REPUBLICANS RESURRECT DEM HEALTH CARE BILL FOR POLITICAL PURPOSES: In an unexpected move Thursday, a North Carolina House Democrat moved to kill her own bill that would have started the process to create a statewide universal health care system. Republicans had resurrected the bill Wednesday night in an effort to highlight the economic impact of such a system. The bill — which had been sitting dormant in the House Appropriations Committee since April 2017 — was put onto the House Rules Committee agenda late Wednesday, surprising many observers because liberal policy proposals typically don't get committee hearings. Hours before the House met Thursday morning, the conservative Civitas Institute released an analysis of the bill, which it characterized as a "monster that could swallow the North Carolina state budget."
DUKE ENERGY HAS A BAD DAY AT NCUC RATE REQUEST HEARING: Duke Energy won't be able to charge customers up front for $13 billion it wants to spend burying power lines and making other changes to its electric grid, the North Carolina Utilities Commission said Friday. State regulators also ordered DEC, which serves the western part of the Triangle and much of western North Carolina, to refund customers $60 million a year for four years to cover benefits from state corporate tax cuts. There will also be offsets for federal corporate tax cuts approved late last year. The commission said the company can recoup from customers some $546 million in coal ash cleanup costs already underway, but it won't let the company charge customers now for future cleanup costs. It also hit the company with a $70 million penalty for mishandling coal ash.
HAPLESS MCCRORY WHINES ABOUT COOPER REMOVING MONUMENT TO HIS DOG: Former Republican Gov. Pat McCrory Friday criticized his Democratic successor Friday — over a dog. More specifically, McCrory blamed Gov. Roy Cooper for removing a metal sculpture of McCrory's dog, Moe, from the grounds of the governor's Western Residence in Asheville. McCrory said the sculpture was a gift from local animal rescue advocates. In the first legislative session after he was elected in 2012, his wife, Ann, championed what was known as the puppy-mill bill. It would have required breeders to provide daily exercise, fresh food and water, and veterinary care for their dogs. The bill failed to pass the Republican controlled Senate. McCrory said on air that he wishes he would have been more successful fighting for the measure.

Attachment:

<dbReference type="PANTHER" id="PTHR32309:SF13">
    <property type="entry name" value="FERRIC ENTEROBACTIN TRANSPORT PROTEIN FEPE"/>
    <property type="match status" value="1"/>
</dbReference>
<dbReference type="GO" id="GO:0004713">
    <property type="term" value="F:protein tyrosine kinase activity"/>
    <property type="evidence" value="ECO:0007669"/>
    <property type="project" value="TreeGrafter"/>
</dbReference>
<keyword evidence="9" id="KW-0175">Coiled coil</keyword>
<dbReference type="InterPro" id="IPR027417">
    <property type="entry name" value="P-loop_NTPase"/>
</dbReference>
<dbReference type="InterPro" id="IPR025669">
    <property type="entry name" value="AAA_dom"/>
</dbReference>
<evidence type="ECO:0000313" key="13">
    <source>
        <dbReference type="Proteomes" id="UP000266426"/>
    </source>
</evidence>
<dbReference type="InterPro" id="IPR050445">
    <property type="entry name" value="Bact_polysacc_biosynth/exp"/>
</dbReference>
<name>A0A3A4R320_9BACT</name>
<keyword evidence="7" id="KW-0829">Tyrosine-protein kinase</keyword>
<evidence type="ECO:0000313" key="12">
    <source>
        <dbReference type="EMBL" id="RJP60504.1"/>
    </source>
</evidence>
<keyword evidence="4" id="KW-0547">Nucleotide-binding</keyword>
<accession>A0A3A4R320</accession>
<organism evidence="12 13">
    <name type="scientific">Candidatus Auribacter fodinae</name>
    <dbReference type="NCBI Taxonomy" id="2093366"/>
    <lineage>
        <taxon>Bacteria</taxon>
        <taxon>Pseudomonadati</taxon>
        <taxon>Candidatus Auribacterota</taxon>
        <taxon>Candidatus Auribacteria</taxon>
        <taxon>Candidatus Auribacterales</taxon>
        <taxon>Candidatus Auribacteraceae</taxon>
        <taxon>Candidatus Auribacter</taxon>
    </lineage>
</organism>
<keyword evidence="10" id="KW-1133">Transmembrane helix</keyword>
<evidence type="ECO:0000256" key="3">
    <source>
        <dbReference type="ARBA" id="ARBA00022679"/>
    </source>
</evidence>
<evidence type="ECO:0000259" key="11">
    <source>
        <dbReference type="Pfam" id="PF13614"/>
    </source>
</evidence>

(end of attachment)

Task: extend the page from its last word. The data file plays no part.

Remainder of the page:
TEMPERAMENTAL TRUMP SABOTAGES CONGRESS' IMMIGRATION EFFORTS: Just when House Republicans needed Donald Trump's backing the most — on their big immigration overhaul — he dashed off a presidential tweet on Friday saying they should quit wasting their time on it. It's hardly the first time the president has abandoned his allies in a moment of need. Over and over, Trump has proven himself a saboteur, willing to walk away from promises and blow up a deal, undermining the GOP agenda in Congress. "You just fear that tweet in the morning," said Rep. Ileana Ros-Lehtinen of Florida. The retiring Republican said members of Congress can't help but think, "Oh no, how many policies will you undo by the day's end? Because the day's not over. Heck, it's not even noon yet. How many times could he change his mind?"
TOXIC ALGAE BLOOMS SPREADING ACROSS WARMING UNITED STATES: Across the U.S., reservoirs that supply drinking water and lakes used for recreation are experiencing similar events with growing frequency. The trend represents another impact of global warming and raises looming questions about the effects on human health, researchers say. “When water bodies warm up earlier and stay warmer longer ... you increase the number of incidents,” said Wayne Carmichael, a retired Wright State University professor specializing in the organisms. “That’s just logical, and it’s being borne out.” Technically called cyanobacteria, the ancient class of organisms that create the blooms are present nearly everywhere water is found but thrive in warm, still bodies like lakes and ponds. They also create a unique class of toxins, the impact of which on humans is only partly understood. Long linked to animal deaths, high doses of the toxins in humans can cause liver damage and attack the nervous system. In the largest outbreaks, hundreds have been sickened by blooms in reservoirs and lakes, and officials in some areas now routinely close water bodies used for recreation and post warnings when blooms occur.